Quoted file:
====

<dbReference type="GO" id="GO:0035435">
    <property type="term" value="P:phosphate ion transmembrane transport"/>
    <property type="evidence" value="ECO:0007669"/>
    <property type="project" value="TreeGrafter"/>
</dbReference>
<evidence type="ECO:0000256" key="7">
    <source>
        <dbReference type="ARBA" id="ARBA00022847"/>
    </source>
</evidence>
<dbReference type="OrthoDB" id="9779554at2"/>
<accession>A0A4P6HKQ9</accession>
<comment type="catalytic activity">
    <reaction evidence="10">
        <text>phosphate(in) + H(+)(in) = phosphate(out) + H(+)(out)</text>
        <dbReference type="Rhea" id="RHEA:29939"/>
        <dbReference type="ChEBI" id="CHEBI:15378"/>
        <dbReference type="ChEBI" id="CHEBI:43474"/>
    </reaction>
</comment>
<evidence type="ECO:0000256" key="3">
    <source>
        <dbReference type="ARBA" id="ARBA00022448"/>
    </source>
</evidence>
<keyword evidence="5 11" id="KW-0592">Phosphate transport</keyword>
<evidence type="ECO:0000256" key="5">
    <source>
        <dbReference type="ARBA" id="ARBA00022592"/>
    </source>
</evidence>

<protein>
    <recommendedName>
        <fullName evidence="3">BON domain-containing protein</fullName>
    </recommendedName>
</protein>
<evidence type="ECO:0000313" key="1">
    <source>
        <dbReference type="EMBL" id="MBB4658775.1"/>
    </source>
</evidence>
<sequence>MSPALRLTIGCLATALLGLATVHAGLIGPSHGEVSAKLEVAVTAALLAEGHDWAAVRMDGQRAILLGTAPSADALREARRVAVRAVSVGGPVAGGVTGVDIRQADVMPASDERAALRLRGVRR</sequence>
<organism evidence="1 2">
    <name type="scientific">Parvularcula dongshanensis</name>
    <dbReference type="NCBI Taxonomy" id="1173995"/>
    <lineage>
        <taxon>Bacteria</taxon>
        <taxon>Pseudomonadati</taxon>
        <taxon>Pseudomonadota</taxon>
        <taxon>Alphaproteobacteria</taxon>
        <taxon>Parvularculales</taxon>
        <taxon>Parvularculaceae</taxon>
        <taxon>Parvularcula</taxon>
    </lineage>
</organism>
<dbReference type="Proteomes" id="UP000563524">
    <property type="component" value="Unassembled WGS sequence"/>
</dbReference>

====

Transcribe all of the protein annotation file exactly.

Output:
<dbReference type="GO" id="GO:0035435">
    <property type="term" value="P:phosphate ion transmembrane transport"/>
    <property type="evidence" value="ECO:0007669"/>
    <property type="project" value="TreeGrafter"/>
</dbReference>
<evidence type="ECO:0000256" key="7">
    <source>
        <dbReference type="ARBA" id="ARBA00022847"/>
    </source>
</evidence>
<dbReference type="OrthoDB" id="9779554at2"/>
<accession>A0A4P6HKQ9</accession>
<comment type="catalytic activity">
    <reaction evidence="10">
        <text>phosphate(in) + H(+)(in) = phosphate(out) + H(+)(out)</text>
        <dbReference type="Rhea" id="RHEA:29939"/>
        <dbReference type="ChEBI" id="CHEBI:15378"/>
        <dbReference type="ChEBI" id="CHEBI:43474"/>
    </reaction>
</comment>
<evidence type="ECO:0000256" key="3">
    <source>
        <dbReference type="ARBA" id="ARBA00022448"/>
    </source>
</evidence>
<keyword evidence="5 11" id="KW-0592">Phosphate transport</keyword>
<evidence type="ECO:0000256" key="5">
    <source>
        <dbReference type="ARBA" id="ARBA00022592"/>
    </source>
</evidence>

<protein>
    <recommendedName>
        <fullName evidence="3">BON domain-containing protein</fullName>
    </recommendedName>
</protein>
<evidence type="ECO:0000313" key="1">
    <source>
        <dbReference type="EMBL" id="MBB4658775.1"/>
    </source>
</evidence>
<sequence>MSPALRLTIGCLATALLGLATVHAGLIGPSHGEVSAKLEVAVTAALLAEGHDWAAVRMDGQRAILLGTAPSADALREARRVAVRAVSVGGPVAGGVTGVDIRQADVMPASDERAALRLRGVRR</sequence>
<organism evidence="1 2">
    <name type="scientific">Parvularcula dongshanensis</name>
    <dbReference type="NCBI Taxonomy" id="1173995"/>
    <lineage>
        <taxon>Bacteria</taxon>
        <taxon>Pseudomonadati</taxon>
        <taxon>Pseudomonadota</taxon>
        <taxon>Alphaproteobacteria</taxon>
        <taxon>Parvularculales</taxon>
        <taxon>Parvularculaceae</taxon>
        <taxon>Parvularcula</taxon>
    </lineage>
</organism>
<dbReference type="Proteomes" id="UP000563524">
    <property type="component" value="Unassembled WGS sequence"/>
</dbReference>